He talks about the “abyss” of ProTools, and a home studio that means you never stop working. “You can get involved in technology, but the core thing stays the same. But people are listening to music on their laptop computers, so you have to mix with that in mind. I grew up listening to the transistor radio, so I don’t actually mind that.”
Another question – how did he find those Detroit bands? He says he started with one he knew – The Go – and then looked at who their friends were, and explored the community that way. Right, now questions from the audience.
Someone’s asking about music education – teaching students how to make the most of current digital music technology. He thinks music schools are doing a good job, but he thinks one thing that’s becoming a lost art is what he did as a young musician – playing four or five sets a night in a bar, and not getting paid if the till wasn’t full at the end of the night.
“You had to learn to entertain,” he says. “Every music school should have a really good venue, and put their students on the stage.”
Another question: how can a little record label get mass distribution without spending pots of money? Was says you used to have a method for breaking a band, which doesn’t work any more. “Bands get discovered all the time. Four or five times a year, someone goes from obscurity to selling millions of records.”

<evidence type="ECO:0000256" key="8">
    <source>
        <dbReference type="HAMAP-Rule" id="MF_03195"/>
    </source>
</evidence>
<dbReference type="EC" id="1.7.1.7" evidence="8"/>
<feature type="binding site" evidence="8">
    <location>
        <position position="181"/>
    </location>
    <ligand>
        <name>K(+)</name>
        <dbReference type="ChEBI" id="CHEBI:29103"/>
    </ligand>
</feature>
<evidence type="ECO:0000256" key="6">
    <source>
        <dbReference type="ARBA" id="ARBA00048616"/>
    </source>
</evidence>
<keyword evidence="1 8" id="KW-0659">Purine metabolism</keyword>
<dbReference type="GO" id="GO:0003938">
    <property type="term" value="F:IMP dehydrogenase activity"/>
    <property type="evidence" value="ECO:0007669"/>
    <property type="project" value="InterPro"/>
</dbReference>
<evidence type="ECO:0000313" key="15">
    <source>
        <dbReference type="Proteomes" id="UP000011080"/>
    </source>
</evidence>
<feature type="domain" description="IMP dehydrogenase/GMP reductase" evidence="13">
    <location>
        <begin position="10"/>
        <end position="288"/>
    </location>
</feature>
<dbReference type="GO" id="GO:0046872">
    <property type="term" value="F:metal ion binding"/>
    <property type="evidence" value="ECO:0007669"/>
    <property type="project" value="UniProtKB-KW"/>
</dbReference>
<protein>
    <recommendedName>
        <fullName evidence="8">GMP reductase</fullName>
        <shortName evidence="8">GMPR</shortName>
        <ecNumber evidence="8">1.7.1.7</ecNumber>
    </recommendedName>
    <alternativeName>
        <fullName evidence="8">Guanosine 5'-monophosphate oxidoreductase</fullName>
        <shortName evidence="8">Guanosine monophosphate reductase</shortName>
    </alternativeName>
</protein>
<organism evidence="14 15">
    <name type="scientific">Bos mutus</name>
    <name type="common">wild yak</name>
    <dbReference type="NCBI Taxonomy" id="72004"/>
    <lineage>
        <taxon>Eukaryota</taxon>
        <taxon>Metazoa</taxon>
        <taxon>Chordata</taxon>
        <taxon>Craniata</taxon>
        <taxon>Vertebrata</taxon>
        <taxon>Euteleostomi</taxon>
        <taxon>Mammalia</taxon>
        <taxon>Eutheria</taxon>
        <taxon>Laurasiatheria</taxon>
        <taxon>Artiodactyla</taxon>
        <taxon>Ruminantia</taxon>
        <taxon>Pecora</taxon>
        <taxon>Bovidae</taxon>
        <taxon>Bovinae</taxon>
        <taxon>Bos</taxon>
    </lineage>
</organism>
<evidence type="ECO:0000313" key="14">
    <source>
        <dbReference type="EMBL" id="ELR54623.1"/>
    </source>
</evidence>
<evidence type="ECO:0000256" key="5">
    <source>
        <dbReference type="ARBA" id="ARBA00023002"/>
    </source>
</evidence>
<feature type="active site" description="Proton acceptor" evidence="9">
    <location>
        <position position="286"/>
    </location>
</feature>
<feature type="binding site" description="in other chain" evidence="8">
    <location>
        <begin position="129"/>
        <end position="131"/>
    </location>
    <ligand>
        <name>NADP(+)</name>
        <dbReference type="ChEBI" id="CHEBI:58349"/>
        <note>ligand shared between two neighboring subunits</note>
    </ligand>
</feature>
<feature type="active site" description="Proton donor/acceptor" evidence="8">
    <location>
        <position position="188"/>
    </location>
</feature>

He also tells an anecdote about how Was Not Was got signed back in the day – his partner David Was was working as jazz critic for a newspaper, and interviewed the boss of a record company they wanted to sign to – adding at the end ‘Oh, you should listen to this band…’ Cheeky, but a sign of the kind of suss you need to get ahead, even today. “It’s a combination of “desperation, fearlessness, goofiness and hustle,” he says.
Last question: what advertising model does My Damn Channel use? The site has banner advertising, and also sponsorship. The biggest day for the site was 175,000 hits, which he says is good, but not enough to demand big bucks from big advertisers. But because the site is operated quite cheaply, it can work by getting companies to underwrite its projects – such as travelling to Nashville to record a bunch of local artists.
Oh, more questions. What was it like working with the Rolling Stones, from Jerry Wexler, another music industry legend. And why was the album not successful? “It’s possible people don’t want to hear any new music from the Rolling Stones. They don’t have memories attached to it. Maybe they do just want to listen to Gimme Shelter. I suspect people just don’t care about new music from them, but they certainly haven’t lost interest in the Rolling Stones – they still buy tickets.”
And that’s it. There’s a huge scrum of people trying to talk to Don at the side of the stage following his talk, but I’m onto the next thing.
CES 2008 Special
Read all our coverage from the show in our CES 2008 category